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Dodgers 2016 All-Star Game profile: Corey Seager

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This is the first All-Star appearance for Seager.

Harry How/Getty Images

Our next All-Star profile is of shortstop Corey Seager, whose impressive 15 first-round home runs on Monday night were swallowed up first by the undercurrent of Mark Trumbo then by the tidal wave of Giancarlo Stanton. This is the first of what the Dodgers hope will be many All-Star appearances for Seager, who at 22 is already the team's best position player.

How he's an All-Star

Seager received the most votes (436) among National League shortstops from the players, earning a spot on the National League team as a reserve.

The other two shortstops on the National League roster are starter Addison Russell of the Cubs and Aledmys Diaz of the Cardinals.

First-half performance

Before the season I thought even as a rookie Seager could end up as the Dodgers' best hitter by the end of the season, but he earned that title by May. Seager is having one of the great seasons for any Dodgers shortstop in history, rookie or otherwise, hitting .297/.357/.521 with 22 doubles, 17 home runs, 42 RBI and 60 runs scored in 90 games so far this season.

Seager leads the Dodgers in hits (105), doubles, triples (three), home runs, total bases (184), batting average, slugging percentage, OPS (.877), wOBA (370), games (90), plate appearances (389), at-bats (353), starts (84) and defensive innings (767).

In Wins Above Replacement, Seager ranks third in the NL among position players in the FanGraphs version (3.9) and sixth in the Baseball-Reference version (3.2).

All-Star notes

Seager is the first Dodgers shortstop to be named an All-Star since Rafael Furcal in 2010, and the eighth Dodgers All-Star shortstop in franchise history, joining Leo Durocher (1938, 1940), Pee Wee Reese (1942, 1946-54), Maury Wills (1961-63, 1965-66), Bill Russell (1973, 1976, 1980), Jose Offerman (1995) and Cesar Izturis (2005).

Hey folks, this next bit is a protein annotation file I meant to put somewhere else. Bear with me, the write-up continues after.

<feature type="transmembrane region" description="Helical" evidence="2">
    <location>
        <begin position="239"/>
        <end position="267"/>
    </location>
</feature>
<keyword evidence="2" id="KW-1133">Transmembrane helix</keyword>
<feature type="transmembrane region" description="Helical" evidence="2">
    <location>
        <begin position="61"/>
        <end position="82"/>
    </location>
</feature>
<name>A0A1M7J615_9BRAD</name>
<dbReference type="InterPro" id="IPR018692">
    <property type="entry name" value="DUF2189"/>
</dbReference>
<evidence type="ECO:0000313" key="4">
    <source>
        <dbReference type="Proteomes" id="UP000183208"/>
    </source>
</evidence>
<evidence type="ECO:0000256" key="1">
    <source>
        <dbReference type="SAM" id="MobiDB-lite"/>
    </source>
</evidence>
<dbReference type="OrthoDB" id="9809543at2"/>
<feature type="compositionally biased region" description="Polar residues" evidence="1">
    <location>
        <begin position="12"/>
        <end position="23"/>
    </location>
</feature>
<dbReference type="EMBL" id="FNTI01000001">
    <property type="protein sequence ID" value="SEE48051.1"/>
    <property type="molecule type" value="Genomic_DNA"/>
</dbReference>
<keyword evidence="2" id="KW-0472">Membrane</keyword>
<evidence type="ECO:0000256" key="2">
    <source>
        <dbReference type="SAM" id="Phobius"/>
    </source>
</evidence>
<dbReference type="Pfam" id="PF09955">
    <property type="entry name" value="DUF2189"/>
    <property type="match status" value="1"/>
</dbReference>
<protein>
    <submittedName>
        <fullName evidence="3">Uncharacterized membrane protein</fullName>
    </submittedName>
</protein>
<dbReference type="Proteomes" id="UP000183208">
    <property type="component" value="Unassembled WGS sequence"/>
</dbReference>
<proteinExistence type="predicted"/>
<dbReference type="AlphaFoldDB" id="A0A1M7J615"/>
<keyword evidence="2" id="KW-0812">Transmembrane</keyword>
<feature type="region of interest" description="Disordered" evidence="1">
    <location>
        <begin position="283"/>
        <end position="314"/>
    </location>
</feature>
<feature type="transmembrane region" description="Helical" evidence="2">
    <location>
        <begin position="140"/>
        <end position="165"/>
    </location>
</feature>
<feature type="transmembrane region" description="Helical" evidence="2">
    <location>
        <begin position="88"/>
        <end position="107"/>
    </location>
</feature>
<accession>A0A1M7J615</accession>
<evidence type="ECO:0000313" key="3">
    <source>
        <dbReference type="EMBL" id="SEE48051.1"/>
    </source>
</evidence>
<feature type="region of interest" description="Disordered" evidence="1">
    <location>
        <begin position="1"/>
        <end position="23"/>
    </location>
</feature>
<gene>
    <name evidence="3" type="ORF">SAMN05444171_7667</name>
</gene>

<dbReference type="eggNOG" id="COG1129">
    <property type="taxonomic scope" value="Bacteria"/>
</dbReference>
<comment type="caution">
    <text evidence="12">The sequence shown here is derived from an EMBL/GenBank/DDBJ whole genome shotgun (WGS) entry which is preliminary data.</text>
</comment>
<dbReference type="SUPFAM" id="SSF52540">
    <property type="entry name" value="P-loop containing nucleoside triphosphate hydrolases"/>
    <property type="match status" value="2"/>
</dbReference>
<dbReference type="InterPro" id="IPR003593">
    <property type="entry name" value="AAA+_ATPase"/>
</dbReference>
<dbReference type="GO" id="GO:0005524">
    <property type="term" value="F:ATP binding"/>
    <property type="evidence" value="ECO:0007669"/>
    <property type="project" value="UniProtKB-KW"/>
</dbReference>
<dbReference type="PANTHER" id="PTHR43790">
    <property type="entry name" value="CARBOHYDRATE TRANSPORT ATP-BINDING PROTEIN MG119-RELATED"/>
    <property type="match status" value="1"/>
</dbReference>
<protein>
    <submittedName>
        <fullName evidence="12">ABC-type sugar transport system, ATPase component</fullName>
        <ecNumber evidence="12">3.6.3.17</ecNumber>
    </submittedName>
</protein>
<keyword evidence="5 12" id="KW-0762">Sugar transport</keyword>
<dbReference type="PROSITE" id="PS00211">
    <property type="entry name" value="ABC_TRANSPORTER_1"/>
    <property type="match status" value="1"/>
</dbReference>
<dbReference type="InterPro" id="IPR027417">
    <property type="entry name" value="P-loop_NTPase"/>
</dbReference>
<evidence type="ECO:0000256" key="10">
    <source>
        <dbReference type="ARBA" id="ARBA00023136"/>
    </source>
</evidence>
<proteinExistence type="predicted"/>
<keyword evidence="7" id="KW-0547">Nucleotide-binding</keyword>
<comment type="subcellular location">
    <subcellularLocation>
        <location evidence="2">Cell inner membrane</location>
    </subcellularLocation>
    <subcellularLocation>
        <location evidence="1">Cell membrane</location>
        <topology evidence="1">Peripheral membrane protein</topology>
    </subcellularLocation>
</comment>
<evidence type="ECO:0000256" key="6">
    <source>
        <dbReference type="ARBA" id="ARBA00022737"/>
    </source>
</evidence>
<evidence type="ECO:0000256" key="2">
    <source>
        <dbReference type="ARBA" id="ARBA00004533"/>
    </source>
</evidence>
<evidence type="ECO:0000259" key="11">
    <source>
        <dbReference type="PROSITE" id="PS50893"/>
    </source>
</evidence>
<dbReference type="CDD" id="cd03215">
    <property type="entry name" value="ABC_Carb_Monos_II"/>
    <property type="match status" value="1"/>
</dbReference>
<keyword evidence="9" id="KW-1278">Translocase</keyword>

The Dodgers have had seven rookies make the All-Star team - Don Newcombe (1949), Fernando Valenzuela (1981), Steve Sax (1982), Mike Piazza (1993), Hideo Nomo (1995), Joc Pederson (2015) and Seager.

The last Dodgers shortstop to get a hit in the All-Star Game was 50 years ago, when Wills hit a walk-off single to score Tim McCarver from second base in the 10th inning to give the National League a 2-1 win in St. Louis in 1966.

The only Dodgers shortstop with two hits in an All-Star Game was Reese, who had an RBI single and RBI double in four at-bats in the 1953 game at Crosley Field in Cincinnati.

Those two games account for all three of the runs batted in by a Dodgers shortstop in an All-Star Game, and Reese's double, off Mike Garcia of the Indians in the seventh inning in 1953, is the only extra-base hit by a Dodgers shortstop in an All-Star Game.

Wills is also the only Dodgers shortstop to score a run in an All-Star Game, scoring twice in 1962. In the first of two All-Star Games that season (from 1959-62, there were two All-Star Games each season, to help boost the players' pension fund; this was before the players were fully unionized), in Washington D.C., Wills pinch ran, stole second base and scored in the sixth inning, then singled and scored in the eighth inning in a 3-1 NL win.

Wills' steal in 1962 is the only stolen base by a Dodgers shortstop in an All-Star Game.

Seager's brother Kyle was an All-Star in 2014 with the Mariners. He was 0-for-2 with a pair of ground outs to first base, playing the final four innings as the designated hitter for the American League.

Petco Park

Seager made his major league debut in San Diego last September 3, and went 2-for-4 and scored twice. He doubled in his second at-bat, and hit a two-run single in his third at-bat.

He had multi-hit games in each of his first two major league games in San Diego, but even with those so far Seager is hitting just .261/.286/.370 (12-for-46) with five doubles and seven RBI in 10 games, including nine starts.